More background on Keisler from the National Employment Lawyers Association here (.pdf):
    After reviewing Mr. Keisler's background and legal experience, we believe he is not qualified to be appointed to the federal bench.
    ...the strongest indicator of his judicial philosophy is his long association, involvement and leadership in the conservative legal movement.
    In November 2003, as an Assistant Attorney General, Mr. Keisler told a Senate committee that more rights for whistleblowers could jeopardize national security. Among other things, he said that whistleblowers should check with higher-ups before giving freewheeling testimony to Congress. According to Mr. Keisler, "The prudent thing would be for them to go back and find out whether that's appropriate." His argument directly contradicts the whistleblower provisions of several federal statutes. If his position is indicative of his commitment to employee rights, then American workers are in trouble.
    Based on his lack of judicial experience and the lack of any scholarly writing that can illuminate his judicial philosophy, combined with his strong and close connections to radical conservative activism, NELA believes that Mr. Keisler would be in the mold of conservative activists who have never been friendly to employee rights.

    I was going to comment, but turned it into a diary (none / 0) (#7)
    by scribe on Fri Nov 17, 2006 at 05:50:15 PM EST
    I saw that.. (none / 0) (#8)
    by Edger on Fri Nov 17, 2006 at 05:57:32 PM EST
    Good one, too. I just quickly scanned it and will read it thoroughly after work.

    Just another sign that bush, calling... (none / 0) (#1)
    by Bill Arnett on Fri Nov 17, 2006 at 02:22:36 PM EST
    ...for "non-partisanship" was purely a sham for public digestion and nothing more.

    They will wail and moan that all the judges must be given an up or down vote for all nominees (except Harriet Myers), but at least the phony bluster about changing the rules to forbid filibustering is now DOA, as rethugs will soon be the minority and will themselves want to filibuster from time to time.

    bush is simply genetically incapable of taking sound advice or criticism of any kind as his messianic complex dominates his view.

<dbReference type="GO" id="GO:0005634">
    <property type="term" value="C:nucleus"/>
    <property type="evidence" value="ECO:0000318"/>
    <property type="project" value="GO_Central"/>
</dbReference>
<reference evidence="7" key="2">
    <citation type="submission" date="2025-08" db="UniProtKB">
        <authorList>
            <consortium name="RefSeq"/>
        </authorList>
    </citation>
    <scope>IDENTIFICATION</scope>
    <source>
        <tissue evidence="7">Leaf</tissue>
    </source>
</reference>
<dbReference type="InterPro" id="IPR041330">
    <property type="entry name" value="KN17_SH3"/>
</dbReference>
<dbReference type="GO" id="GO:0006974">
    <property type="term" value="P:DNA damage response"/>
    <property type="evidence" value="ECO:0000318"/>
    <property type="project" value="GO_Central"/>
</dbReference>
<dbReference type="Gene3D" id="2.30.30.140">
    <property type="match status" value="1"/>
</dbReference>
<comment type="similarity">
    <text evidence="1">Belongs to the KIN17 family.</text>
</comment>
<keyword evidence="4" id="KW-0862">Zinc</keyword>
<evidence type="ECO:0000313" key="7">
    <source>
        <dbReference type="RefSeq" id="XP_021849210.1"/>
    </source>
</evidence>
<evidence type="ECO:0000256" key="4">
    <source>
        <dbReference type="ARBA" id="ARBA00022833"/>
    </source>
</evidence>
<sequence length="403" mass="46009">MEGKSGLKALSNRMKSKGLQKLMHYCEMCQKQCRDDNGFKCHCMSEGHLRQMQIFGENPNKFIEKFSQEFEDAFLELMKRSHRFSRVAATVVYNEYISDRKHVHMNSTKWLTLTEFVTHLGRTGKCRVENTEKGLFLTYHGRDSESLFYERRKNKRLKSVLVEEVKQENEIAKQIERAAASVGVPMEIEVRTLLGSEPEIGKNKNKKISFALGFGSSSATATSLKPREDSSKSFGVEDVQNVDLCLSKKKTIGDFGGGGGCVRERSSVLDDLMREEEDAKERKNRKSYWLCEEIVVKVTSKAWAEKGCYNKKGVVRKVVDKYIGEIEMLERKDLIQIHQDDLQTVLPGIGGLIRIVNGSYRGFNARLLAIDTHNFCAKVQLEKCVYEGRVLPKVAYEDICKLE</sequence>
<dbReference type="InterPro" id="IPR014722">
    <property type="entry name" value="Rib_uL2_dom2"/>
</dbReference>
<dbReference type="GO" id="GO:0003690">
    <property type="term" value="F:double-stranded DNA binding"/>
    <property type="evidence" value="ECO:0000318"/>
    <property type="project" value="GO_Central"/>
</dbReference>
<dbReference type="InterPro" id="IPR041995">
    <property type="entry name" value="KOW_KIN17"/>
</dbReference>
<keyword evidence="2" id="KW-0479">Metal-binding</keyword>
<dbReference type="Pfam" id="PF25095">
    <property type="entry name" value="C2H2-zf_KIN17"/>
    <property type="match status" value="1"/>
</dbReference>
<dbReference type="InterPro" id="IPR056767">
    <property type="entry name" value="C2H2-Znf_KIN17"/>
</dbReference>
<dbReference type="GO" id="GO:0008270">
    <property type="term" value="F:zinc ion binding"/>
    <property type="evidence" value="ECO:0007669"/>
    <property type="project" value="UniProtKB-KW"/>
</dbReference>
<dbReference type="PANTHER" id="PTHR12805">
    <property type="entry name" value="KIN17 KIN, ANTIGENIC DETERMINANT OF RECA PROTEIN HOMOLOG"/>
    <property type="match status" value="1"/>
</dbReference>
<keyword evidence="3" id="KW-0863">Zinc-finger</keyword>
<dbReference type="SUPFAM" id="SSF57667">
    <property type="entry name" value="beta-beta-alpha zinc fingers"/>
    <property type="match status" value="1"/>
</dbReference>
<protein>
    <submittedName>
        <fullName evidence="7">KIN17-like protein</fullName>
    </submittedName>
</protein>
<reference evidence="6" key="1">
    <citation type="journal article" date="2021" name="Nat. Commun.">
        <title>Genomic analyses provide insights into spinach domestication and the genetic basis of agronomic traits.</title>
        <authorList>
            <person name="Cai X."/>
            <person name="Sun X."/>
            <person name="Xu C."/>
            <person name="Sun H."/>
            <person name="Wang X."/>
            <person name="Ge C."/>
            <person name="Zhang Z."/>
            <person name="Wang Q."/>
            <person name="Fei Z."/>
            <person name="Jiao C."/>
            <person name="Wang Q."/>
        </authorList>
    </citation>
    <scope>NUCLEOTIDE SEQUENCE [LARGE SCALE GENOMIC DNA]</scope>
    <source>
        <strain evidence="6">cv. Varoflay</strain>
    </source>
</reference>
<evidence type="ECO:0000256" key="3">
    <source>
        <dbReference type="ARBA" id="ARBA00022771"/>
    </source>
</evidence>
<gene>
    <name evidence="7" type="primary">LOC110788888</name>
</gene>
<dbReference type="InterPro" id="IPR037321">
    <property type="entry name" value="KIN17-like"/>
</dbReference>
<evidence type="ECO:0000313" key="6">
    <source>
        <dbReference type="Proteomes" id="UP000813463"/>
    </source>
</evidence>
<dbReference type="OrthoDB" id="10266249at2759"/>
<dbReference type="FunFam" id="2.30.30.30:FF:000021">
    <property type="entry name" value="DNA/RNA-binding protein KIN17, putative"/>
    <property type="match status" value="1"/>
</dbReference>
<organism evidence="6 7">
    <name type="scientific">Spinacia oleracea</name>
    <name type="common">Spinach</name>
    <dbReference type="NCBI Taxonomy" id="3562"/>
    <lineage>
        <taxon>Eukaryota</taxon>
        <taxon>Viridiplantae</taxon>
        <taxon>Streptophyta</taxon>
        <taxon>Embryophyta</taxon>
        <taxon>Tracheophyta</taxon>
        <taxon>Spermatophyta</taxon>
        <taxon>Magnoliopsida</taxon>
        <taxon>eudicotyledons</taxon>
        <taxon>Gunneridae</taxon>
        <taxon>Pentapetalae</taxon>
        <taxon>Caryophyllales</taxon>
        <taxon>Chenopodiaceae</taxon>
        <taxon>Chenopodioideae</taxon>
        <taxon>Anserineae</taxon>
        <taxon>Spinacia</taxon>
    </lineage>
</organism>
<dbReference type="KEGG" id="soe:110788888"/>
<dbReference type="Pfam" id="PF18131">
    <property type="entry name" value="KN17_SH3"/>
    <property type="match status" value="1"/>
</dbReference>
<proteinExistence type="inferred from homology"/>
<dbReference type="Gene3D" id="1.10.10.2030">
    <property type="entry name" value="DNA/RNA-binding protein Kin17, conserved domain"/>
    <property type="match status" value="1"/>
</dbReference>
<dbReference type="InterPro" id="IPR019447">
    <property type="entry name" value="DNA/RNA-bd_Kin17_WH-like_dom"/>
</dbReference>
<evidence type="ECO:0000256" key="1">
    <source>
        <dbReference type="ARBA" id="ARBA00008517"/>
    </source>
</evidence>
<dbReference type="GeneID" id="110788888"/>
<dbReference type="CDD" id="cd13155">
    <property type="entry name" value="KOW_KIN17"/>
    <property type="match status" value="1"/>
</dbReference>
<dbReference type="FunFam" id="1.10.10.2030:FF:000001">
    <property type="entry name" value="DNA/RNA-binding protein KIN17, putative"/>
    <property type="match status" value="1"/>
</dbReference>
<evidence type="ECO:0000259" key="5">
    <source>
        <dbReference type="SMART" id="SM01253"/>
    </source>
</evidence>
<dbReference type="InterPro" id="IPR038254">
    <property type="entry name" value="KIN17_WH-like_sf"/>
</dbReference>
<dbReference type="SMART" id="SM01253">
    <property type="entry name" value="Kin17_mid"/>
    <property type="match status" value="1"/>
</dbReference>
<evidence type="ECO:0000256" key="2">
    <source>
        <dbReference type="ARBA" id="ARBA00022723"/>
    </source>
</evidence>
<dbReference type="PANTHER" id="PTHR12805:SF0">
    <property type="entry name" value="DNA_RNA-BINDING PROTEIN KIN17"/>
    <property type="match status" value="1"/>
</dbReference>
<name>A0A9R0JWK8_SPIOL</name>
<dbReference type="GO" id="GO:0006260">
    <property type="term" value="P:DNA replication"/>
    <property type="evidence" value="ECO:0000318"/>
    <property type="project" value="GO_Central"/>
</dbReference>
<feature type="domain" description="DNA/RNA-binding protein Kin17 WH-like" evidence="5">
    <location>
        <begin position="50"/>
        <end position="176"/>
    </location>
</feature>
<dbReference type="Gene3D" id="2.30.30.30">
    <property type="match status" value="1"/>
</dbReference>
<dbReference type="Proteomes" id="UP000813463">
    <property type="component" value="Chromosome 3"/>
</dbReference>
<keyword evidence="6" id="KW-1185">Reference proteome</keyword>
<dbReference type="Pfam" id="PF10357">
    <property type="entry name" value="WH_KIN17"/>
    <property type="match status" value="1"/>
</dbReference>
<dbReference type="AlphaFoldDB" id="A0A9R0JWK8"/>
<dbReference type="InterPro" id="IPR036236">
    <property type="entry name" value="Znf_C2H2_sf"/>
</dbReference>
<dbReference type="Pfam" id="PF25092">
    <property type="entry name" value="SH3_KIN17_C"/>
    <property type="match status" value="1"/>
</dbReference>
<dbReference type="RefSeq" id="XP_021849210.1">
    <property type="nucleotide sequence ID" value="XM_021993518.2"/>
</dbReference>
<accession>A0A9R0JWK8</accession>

Scribe... (none / 0) (#3)
    by Wile ECoyote on Fri Nov 17, 2006 at 02:56:19 PM EST
    I was passed over twice before I retired.  Why was Swift passed over the first and second times?  They were over a year and two years prior to the third promotion board.  The promotion board had met before the case had convened anyway.  I tell ya, the Navy could use a person like you who is up on the promotion rules.  You ought to join up.  

    Coyote (none / 0) (#4)
    by scribe on Fri Nov 17, 2006 at 03:18:55 PM EST
    I have no idea what you are talking about.  I only mentioned Swift because he won, and got fired, while Keisler lost, and got nominated for a lifetime judgeship, all within the same two weeks.

    The point you dodge is the one I'm making - Keisler is the most dangerous nominee in the whole bunch and must be stopped.


    Kid me?? (none / 0) (#10)
    by jimakaPPJ on Sat Nov 18, 2006 at 07:12:48 AM EST
    .....I only mentioned Swift....

    Aw, come on Scribe. You kid your friends and I'll kid mine, but let's don't kid each other.


    Swift was fired before he won. T (none / 0) (#11)
    by Wile ECoyote on Sat Nov 18, 2006 at 08:07:56 AM EST
    That is what I am trying to explain.  

    You are misinformed. He was passed... (none / 0) (#12)
    by Bill Arnett on Sat Nov 18, 2006 at 11:24:08 AM EST
    ...over "about two weeks after the decision" according to ThinkProgress who reported on it here.

    beep, beep! ;>)


    turnabout (none / 0) (#6)
    by roger on Fri Nov 17, 2006 at 05:17:02 PM EST
    The Dems should do exactly what the Repubs did under Clinton.

    Confirm no one, if at all possible